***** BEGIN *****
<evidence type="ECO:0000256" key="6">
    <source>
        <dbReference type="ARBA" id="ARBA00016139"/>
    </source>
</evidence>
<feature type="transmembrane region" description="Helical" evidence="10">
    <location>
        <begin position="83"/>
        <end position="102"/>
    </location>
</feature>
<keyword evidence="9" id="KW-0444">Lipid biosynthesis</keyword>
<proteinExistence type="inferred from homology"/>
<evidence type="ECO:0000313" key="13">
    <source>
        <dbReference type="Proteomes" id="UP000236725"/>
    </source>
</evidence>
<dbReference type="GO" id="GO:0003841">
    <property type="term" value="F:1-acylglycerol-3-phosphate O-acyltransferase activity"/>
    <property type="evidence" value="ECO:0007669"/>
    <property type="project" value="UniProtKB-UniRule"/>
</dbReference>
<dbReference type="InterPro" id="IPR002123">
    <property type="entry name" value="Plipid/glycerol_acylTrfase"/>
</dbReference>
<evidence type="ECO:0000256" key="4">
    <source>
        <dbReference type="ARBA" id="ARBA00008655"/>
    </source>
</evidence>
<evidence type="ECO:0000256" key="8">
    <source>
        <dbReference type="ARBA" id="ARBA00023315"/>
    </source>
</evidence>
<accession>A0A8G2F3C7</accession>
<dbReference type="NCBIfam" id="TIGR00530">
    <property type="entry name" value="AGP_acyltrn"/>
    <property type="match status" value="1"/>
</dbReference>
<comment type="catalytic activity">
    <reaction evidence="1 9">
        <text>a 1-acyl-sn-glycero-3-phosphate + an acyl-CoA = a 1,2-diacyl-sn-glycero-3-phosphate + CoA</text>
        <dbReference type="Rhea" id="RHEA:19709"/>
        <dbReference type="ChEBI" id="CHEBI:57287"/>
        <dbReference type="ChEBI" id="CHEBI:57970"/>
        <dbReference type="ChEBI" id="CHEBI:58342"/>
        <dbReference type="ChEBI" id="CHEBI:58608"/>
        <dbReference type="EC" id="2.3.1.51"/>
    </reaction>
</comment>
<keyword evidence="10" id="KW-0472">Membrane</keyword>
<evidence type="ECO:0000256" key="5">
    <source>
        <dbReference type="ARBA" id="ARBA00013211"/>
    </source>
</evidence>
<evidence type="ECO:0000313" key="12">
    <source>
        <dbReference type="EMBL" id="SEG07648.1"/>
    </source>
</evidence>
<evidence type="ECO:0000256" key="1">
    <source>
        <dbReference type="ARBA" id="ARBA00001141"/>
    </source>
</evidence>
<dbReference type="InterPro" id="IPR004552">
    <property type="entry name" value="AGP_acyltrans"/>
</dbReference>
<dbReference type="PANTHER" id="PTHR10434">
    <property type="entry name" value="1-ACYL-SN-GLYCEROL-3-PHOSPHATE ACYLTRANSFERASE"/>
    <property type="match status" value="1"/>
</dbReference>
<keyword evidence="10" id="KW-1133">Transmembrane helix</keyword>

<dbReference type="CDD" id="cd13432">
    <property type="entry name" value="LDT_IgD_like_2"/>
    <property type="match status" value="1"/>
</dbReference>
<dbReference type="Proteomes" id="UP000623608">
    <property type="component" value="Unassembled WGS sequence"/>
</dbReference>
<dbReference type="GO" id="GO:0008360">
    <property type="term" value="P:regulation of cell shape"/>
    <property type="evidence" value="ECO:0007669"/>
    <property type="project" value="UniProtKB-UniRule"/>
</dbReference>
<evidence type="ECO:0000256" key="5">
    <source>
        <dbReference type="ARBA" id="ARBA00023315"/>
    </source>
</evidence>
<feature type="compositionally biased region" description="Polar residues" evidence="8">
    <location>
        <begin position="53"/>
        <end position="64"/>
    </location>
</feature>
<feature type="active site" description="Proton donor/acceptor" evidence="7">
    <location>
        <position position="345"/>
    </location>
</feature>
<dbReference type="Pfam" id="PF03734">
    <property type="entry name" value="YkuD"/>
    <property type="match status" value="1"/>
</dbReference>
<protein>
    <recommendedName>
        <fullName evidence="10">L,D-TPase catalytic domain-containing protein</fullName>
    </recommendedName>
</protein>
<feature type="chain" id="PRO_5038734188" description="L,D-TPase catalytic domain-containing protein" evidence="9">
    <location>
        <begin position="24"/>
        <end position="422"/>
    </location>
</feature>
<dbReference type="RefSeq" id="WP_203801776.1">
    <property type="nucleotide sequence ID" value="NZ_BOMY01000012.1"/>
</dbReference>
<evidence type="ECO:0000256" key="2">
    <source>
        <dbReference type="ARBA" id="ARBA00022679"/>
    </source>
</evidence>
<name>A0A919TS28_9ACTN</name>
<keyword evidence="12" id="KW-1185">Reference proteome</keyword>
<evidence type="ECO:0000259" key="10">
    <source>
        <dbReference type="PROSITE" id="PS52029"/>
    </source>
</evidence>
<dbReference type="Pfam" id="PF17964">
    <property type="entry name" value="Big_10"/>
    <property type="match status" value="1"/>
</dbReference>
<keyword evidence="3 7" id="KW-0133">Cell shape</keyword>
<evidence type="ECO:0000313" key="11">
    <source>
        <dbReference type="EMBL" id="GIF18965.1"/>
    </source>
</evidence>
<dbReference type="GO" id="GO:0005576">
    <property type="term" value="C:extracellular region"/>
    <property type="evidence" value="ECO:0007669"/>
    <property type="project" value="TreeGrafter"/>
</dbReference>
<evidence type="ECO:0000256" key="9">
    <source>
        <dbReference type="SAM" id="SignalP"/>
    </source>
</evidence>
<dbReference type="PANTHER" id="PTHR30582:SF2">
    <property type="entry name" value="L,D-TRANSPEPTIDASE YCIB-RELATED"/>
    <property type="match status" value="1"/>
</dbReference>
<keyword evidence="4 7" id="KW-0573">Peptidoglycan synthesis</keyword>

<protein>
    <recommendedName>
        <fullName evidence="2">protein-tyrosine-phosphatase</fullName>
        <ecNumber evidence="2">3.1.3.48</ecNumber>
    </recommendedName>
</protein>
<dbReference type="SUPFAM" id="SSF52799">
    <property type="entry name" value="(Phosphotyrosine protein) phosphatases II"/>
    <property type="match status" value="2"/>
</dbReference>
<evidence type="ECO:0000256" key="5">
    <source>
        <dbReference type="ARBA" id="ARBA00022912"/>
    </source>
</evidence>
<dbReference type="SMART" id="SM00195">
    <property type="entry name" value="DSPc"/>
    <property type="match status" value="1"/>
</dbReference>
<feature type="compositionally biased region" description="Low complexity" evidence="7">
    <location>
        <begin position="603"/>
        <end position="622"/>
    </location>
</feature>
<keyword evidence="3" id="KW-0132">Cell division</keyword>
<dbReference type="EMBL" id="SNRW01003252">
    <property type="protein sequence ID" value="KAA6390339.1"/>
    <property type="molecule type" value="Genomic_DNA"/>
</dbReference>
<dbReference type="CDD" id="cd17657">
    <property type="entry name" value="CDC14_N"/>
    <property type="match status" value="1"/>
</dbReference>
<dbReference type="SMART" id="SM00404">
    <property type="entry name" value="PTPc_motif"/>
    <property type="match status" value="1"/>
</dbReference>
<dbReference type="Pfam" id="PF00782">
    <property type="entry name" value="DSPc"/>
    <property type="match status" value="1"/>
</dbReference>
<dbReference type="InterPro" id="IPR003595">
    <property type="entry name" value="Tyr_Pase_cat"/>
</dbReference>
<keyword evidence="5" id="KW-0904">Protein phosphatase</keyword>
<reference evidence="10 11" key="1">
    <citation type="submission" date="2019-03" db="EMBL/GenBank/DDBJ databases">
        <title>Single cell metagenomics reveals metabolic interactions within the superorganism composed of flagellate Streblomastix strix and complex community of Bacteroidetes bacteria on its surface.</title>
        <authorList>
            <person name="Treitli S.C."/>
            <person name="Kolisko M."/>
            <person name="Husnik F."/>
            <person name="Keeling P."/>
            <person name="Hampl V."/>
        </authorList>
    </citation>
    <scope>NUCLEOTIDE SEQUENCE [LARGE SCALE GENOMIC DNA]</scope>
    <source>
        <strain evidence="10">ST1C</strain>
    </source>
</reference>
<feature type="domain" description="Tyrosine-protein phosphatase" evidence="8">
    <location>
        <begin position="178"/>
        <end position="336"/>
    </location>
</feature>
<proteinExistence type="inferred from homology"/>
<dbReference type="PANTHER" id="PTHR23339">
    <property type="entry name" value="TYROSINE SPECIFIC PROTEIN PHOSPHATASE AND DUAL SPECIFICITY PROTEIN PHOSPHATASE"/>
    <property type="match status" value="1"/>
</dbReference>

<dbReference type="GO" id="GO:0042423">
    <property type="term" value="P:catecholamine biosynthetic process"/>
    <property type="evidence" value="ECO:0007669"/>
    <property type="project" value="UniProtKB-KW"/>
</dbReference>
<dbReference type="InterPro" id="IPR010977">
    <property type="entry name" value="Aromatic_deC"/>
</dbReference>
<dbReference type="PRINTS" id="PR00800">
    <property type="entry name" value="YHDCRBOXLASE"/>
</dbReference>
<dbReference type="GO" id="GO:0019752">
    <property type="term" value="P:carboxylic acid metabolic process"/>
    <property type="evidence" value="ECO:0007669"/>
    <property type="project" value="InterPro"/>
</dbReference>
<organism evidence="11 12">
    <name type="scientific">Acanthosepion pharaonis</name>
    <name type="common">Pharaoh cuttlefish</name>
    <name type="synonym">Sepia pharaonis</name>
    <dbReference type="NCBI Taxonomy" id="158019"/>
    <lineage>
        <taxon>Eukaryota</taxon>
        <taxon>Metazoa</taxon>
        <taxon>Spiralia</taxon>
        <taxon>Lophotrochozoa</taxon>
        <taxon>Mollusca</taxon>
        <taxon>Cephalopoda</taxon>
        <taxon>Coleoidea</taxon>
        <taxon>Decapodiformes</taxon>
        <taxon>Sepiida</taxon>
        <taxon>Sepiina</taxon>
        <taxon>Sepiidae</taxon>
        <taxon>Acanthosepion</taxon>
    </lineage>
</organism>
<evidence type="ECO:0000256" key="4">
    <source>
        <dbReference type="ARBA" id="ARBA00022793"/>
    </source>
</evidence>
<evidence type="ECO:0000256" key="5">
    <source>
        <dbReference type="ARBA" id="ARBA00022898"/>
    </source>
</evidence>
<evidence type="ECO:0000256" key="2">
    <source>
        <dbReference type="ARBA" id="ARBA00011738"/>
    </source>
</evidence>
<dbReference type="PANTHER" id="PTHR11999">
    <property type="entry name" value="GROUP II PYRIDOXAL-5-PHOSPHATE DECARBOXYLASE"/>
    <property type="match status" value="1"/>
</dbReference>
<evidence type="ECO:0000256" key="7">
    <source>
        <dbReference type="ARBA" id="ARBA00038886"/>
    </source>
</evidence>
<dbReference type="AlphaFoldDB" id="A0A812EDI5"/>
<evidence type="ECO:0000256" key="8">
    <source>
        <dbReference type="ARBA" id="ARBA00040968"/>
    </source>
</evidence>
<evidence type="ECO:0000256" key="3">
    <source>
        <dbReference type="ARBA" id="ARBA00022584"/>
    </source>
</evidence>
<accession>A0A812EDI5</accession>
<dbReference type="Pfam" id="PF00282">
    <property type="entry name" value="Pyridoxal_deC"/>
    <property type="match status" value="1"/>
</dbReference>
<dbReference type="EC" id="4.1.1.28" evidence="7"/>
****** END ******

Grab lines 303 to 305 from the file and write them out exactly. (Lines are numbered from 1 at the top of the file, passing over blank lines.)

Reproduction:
</evidence>
<accession>A0A812EDI5</accession>
<dbReference type="Pfam" id="PF00282">